It may look like just another early 80s period style martial arts film, with a title that immediately denotes the key theme and purpose of the film. Yet, Duel to the Death (referred to in this review as Duel) manages to surprise the audience. Duel has cheesy moments of melodrama (common in many Hong Kong films of this era) but the way the film builds its tension through its bleak narrative makes it more masterful than it initially presents.
Personally, these style of films with wire-fu, long gowns and stylized sword play have never been, my choice of a martial arts film. In the 80s and 90s, martial arts cinema preference for me, and no doubt for many of you, was dominated by movies starring Jean Claude Van Damme, Jeff Speakman and Mark Dacascos, and with frequent dives into movies with legends like Bruce Lee or Chuck Norris. There was something more thrilling and realistic, given the grounded contemporized setting favoured by most of these stars – that in itself would lend to a greater affinity and relatability. With the popularity of MMA in the public consciousness, more modern martial arts stars like Donnie Yen, Scott Adkins, Mark Strange, Tony Jaa and Michael Jai White continue to champion this movement, and by extension promote more combat realism.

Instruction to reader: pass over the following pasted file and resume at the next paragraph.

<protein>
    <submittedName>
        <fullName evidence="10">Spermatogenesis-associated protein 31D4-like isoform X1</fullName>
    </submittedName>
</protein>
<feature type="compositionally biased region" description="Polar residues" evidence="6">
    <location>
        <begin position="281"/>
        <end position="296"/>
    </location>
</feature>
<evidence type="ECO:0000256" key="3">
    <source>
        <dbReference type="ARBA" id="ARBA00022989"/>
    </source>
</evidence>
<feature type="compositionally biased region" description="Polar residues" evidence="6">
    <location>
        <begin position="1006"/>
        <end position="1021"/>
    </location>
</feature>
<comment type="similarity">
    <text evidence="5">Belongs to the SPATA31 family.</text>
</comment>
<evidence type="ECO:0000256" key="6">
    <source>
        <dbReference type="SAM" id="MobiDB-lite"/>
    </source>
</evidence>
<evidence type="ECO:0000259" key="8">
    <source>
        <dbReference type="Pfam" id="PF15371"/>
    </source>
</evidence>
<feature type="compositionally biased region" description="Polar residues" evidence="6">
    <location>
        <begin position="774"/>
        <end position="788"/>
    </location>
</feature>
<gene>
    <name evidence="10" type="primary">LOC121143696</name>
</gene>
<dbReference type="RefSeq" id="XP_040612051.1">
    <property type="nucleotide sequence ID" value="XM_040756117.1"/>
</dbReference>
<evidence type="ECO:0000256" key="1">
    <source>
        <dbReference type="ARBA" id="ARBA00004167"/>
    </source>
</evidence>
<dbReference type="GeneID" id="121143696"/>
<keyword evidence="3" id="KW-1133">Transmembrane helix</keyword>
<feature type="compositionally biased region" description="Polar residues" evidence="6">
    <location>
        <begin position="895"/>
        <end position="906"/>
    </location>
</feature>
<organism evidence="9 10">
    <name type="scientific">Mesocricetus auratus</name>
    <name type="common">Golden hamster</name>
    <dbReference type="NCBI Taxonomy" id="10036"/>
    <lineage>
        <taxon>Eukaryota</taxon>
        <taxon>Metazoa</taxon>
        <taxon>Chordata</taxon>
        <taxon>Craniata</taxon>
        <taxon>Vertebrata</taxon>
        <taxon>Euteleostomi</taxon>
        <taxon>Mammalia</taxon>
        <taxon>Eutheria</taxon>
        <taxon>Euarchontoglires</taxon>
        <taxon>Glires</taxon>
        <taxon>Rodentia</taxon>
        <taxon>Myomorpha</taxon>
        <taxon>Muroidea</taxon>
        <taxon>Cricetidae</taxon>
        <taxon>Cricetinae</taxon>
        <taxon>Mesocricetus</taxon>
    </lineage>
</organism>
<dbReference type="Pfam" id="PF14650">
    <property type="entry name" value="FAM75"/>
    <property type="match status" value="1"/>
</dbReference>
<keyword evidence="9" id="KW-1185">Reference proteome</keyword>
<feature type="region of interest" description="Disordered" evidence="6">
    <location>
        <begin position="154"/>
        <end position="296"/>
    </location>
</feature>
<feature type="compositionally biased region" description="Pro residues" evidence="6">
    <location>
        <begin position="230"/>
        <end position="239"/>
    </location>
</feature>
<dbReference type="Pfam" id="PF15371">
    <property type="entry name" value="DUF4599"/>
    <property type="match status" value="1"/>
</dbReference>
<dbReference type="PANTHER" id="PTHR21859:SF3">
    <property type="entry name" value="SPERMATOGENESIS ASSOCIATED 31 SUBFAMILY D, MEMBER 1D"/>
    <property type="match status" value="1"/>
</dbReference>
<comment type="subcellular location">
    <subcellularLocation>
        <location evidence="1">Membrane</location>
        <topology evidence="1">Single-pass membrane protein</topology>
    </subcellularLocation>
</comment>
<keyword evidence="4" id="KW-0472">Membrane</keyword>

The films with swordsmen flying through the air never really appealed to me, not even when Ang Lee’s Crouching Tiger, Hidden Dragon took Hollywood by storm, clinching Best Foreign Language Film at the Oscars in 2000. This style of film, was never my cup of tea. However, late one night, I was recently perusing a back catalogue of Golden Harvest films, and rewatched one of Scott Adkins’s favourite docos, Best of the Martial Arts Movies, presented by the late great John Saxon. By virtue of this reminder, I caught a glimpses of scenes from Duel and this piqued my interest – some 37 years after this movie was released.